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N and M are each 3-digit integers. Each of the numbers 1, 2, [#permalink]
07 Jul 2012, 20:28

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Difficulty:

95% (hard)

Question Stats:

41% (02:26) correct
59% (01:21) wrong based on 410 sessions

N and M are each 3-digit integers. Each of the numbers 1, 2, 3, 6, 7, and 8 is a digit of either N or M. What is the smallest possible positive difference between N and M?

Re: N and M are each 3-digit integers. Each of the numbers 1, 2, [#permalink]
07 Jul 2012, 21:59

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In a problem like that you have to play with the numbers untill you realize a strategy.

We need to minimize the difference between the two numbers so we need to make the larger number as small as possible and the smaller number as large as possible so their difference is smallest. Looking at the available digits, the smallest difference in the hundreds is 1. So choose the hundreds to be say 3 and 2. For the remaining digits of the larger number, choose the smallest remaining digits ordered to make the number the smallest. For the smaller number, order the remaining digits to make it largest.

So I got: 316 and 287 with difference of 29.

Another possibility is if you choose 7 and 6 as hundreds: 712 and 683 with difference of 29.

Since 29 is the smallest answer given, it must be the right one.

Note, you don't always get 29. For example if you go with 8 and 7 for hundreds, you get 813 and 762 with difference of 49.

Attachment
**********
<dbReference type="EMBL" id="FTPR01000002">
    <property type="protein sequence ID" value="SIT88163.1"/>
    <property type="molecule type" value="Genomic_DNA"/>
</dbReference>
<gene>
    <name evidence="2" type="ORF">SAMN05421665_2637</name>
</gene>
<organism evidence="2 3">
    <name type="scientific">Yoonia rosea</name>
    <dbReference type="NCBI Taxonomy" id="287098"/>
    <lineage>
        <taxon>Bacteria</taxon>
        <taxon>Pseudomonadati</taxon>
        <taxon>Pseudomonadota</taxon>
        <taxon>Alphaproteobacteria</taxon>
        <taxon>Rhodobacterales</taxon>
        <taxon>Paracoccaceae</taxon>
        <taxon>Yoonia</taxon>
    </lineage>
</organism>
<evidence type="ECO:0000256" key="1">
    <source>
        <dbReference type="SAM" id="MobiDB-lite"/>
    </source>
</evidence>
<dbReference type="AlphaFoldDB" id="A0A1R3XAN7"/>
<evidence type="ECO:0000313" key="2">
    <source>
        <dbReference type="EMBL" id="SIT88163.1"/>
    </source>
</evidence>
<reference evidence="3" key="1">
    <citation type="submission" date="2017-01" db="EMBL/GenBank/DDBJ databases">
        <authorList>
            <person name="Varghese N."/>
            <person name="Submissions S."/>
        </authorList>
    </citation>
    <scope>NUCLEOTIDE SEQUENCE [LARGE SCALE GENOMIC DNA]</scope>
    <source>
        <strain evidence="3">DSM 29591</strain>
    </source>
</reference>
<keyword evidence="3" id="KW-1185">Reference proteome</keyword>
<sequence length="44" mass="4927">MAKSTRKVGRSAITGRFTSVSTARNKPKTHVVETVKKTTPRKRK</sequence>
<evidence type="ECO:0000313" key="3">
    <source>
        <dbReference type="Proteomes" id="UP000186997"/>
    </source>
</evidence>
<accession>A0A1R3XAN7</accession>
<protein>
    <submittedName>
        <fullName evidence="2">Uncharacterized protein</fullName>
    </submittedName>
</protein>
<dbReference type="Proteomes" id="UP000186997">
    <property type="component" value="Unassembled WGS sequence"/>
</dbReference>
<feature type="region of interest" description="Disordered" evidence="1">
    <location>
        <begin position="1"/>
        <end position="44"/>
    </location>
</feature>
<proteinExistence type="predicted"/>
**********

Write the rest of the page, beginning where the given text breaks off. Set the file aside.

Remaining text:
Re: N and M are each 3-digit integers. Each of the numbers 1, 2, [#permalink]
24 Jul 2012, 23:30

1

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this is so time consuming. Is there a shorter way?? _________________

I've failed over and over and over again in my life and that is why I succeed--Michael Jordan Kudos drives a person to better himself every single time. So Pls give it generously Wont give up till i hit a 700+

Re: N and M are each 3-digit integers. Each of the numbers 1, 2, [#permalink]
13 Oct 2012, 00:18

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nobelgirl777 wrote:

N and M are each 3-digit integers. Each of the numbers 1, 2, 3, 6, 7, and 8 is a digit of either N or M. What is the smallest possible positive difference between N and M?

A. 29 B. 49 C. 58 D. 113 E. 131

Responding to a pm:

You have 6 digits: 1, 2, 3, 6, 7, 8 Each digit needs to be used to make two 3 digit numbers. This means that we will use each of the digits only once and in only one of the numbers. The numbers need to be as close to each other as possible. The numbers cannot be equal so the greater number needs to be as small as possible and the smaller number needs to be as large as possible to be close to each other.

The first digit (hundreds digit) of both numbers should be consecutive integers i.e. the difference between 1** and 2** can be made much less than the difference between 1** and 3**. This gives us lots of options e.g. (1** and 2**) or (2** and 3**) or (6** and 7**) or (7** and 8**).